Lecture 5 **

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Wilfrid Laurier University
Communication Studies
Penelope Ironstone- Catterall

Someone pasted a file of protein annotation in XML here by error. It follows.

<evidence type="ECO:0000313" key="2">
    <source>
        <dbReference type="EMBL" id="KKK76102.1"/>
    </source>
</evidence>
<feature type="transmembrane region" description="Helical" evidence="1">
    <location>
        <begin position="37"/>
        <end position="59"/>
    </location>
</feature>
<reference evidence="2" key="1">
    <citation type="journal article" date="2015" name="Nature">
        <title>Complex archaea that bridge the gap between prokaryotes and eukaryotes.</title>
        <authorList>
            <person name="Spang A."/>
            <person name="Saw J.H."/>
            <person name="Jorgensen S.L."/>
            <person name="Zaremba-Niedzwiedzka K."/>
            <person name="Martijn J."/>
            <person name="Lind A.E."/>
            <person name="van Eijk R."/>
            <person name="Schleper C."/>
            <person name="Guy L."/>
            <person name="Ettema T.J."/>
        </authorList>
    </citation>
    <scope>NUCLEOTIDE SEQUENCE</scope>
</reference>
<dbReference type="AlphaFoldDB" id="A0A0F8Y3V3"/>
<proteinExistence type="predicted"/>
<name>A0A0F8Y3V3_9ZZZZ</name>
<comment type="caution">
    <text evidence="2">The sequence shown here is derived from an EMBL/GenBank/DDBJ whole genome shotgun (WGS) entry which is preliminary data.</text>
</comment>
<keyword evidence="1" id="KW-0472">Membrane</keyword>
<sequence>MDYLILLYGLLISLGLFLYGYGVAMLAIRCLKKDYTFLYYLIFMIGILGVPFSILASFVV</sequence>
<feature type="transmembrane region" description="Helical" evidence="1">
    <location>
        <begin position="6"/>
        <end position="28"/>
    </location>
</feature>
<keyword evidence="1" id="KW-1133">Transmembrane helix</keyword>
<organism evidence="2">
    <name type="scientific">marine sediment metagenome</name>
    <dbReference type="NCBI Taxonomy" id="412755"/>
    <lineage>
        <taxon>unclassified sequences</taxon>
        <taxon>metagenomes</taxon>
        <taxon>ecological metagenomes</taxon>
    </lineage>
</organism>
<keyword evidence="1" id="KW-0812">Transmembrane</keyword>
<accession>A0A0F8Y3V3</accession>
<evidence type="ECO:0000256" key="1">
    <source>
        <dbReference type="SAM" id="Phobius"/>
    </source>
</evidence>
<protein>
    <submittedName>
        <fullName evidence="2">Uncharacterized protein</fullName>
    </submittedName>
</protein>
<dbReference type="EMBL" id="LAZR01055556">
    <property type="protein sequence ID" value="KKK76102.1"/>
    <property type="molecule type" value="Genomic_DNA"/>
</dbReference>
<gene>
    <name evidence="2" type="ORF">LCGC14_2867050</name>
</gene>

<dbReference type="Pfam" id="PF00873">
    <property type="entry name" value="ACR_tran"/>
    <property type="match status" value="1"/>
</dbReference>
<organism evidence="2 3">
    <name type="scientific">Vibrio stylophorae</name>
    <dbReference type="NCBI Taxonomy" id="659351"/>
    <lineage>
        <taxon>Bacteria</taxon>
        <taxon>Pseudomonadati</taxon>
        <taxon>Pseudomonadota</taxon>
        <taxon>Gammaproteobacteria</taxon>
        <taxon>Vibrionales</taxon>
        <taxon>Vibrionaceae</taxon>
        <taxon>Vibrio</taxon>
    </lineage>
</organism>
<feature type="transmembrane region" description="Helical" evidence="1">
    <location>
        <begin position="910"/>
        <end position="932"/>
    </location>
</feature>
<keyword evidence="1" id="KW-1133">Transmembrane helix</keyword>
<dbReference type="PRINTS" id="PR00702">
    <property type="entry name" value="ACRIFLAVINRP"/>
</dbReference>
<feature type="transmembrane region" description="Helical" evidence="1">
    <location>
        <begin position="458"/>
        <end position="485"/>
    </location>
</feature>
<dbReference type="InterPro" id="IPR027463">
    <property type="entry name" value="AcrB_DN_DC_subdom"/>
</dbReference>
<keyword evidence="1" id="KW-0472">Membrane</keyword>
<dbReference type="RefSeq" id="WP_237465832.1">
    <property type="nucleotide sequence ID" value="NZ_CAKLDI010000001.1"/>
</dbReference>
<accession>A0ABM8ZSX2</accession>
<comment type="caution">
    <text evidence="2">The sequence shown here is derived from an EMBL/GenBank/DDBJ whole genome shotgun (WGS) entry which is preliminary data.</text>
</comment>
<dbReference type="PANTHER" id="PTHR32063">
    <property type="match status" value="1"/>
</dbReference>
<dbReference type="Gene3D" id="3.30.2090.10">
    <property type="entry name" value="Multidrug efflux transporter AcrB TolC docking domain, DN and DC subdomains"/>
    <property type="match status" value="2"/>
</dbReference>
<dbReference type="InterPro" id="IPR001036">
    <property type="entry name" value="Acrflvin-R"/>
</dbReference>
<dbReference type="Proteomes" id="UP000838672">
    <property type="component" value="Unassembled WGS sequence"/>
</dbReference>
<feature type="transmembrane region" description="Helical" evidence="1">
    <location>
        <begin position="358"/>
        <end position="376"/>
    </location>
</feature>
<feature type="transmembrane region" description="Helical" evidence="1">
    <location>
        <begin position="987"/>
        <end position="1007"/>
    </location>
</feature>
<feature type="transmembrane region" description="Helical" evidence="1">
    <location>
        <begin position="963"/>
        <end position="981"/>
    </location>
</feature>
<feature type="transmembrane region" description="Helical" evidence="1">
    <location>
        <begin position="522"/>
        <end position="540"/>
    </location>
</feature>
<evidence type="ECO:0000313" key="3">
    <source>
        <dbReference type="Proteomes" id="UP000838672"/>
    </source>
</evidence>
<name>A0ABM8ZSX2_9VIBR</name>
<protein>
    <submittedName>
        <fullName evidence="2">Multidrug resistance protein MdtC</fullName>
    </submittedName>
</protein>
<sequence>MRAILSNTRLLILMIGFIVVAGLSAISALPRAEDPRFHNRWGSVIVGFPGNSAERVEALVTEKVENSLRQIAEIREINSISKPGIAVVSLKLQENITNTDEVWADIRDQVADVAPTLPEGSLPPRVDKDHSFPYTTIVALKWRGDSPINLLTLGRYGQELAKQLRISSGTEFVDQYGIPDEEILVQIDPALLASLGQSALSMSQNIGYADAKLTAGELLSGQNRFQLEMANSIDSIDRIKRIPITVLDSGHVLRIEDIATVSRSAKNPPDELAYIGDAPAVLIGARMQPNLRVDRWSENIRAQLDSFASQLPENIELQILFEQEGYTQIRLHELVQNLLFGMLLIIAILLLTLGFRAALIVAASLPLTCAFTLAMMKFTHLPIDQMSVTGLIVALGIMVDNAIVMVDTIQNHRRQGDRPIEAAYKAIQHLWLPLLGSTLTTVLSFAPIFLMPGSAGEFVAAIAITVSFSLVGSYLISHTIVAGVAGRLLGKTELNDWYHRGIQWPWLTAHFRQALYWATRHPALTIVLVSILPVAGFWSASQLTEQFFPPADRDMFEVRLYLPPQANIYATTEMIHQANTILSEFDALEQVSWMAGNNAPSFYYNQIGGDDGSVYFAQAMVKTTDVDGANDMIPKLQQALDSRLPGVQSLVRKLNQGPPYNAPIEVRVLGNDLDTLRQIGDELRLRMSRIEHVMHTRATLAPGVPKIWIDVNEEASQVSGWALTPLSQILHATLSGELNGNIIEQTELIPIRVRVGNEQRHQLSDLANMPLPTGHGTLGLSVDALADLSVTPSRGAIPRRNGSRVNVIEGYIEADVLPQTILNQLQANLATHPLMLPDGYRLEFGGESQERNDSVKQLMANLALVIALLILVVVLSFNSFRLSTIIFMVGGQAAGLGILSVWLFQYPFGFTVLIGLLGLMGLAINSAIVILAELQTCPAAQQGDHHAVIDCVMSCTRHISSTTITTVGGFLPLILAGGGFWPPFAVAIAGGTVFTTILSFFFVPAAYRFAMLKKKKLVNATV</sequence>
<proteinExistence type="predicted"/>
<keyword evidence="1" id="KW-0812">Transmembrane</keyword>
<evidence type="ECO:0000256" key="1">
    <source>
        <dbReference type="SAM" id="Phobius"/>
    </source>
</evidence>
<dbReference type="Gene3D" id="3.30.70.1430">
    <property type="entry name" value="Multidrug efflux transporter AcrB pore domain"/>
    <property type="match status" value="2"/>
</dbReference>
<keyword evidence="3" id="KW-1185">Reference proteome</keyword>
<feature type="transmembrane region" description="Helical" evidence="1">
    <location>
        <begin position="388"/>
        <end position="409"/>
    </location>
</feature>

October 26 th The Public Sphere – The Critical Theory of Jurgen Habermas - The public sphere is an area in social life where people can get together and freely discuss and identify societal problems, and, through that discussion, influence political action - The place where we can see how it is we have come to naturalize democracy is in the history of the public sphere - We must situate historically the origins of some of the basic assumptions we make about ourselves and our political system - The shifts in the ways in which we organize ourselves economically includes a move away from feudalism toward an economic system that is more democratized - The middle class start to become franchised and have concerns about the way things are organized – they are both limited and educated, intent on educating themselves about the issues of the day - People recognize themselves as private agents – agents in their own right, recognize they are masters of their own realm (the intimate/private sphere) and begin to demand their own rights of a new economic and therefore political order, and autonomy from the State and the Church - The public sphere emerges when private people come together to form a public; through talking, debating, demanding access to information (publicity) - Habermas refers to publicity as the making public of ideas - The public sphere is formed out of particular interest in order to influence political changes, organizational changes, etc. - In the development of the public sphere is the development of ideas of: o Liberty – freedom of choice, expression, to gather together, to debate, liberty to engage in ideas and participate in democratic systems o Equality – equal rights relative to the political system o Fraternity – recognition of common concerns - these ideas are built on certain assumptions about who we are, what the system is that we are engaging with, and what our rights and responsibilities are within it - presumes the idea of the individual who is able to freely and critically think and argue - liberal democracy - the citizen/bourgeois subject has the following characteristics: o the ability to own property o more educated than previous times, no longer illiterate, no longer reliant upon the king, prince, clergy, etc. to explain the world to them o independent, can think independently o not a subject that will not be necessarily coerced o a person who is able to fully able to exercise critical thinking - not everyone had access to a public life and therefore did not get to be a participant in political and economic public life - in the 17 and 18 centuries, those not included would be women, therefore Habermas is idealized a masculine subject citizen - liberal democracy is founded on certain principles – the bourgeois public sphere o “the bourgeois public sphere may be conceived above all as the sphere of private people come together as a public; they soon claimed the public sphere regulated from above against the public authorities themselves, to engage them in a debate over the October 26 th general rules governing relations in the basically privatized but publically relevant sphere of commodity exchange and social labour” o The quote means that the people who have come together must be persuaded to accept the governing rules otherwise they will reject in Ideal Speech Situation - Habermas develops rules for an ideal speech situation to occur t
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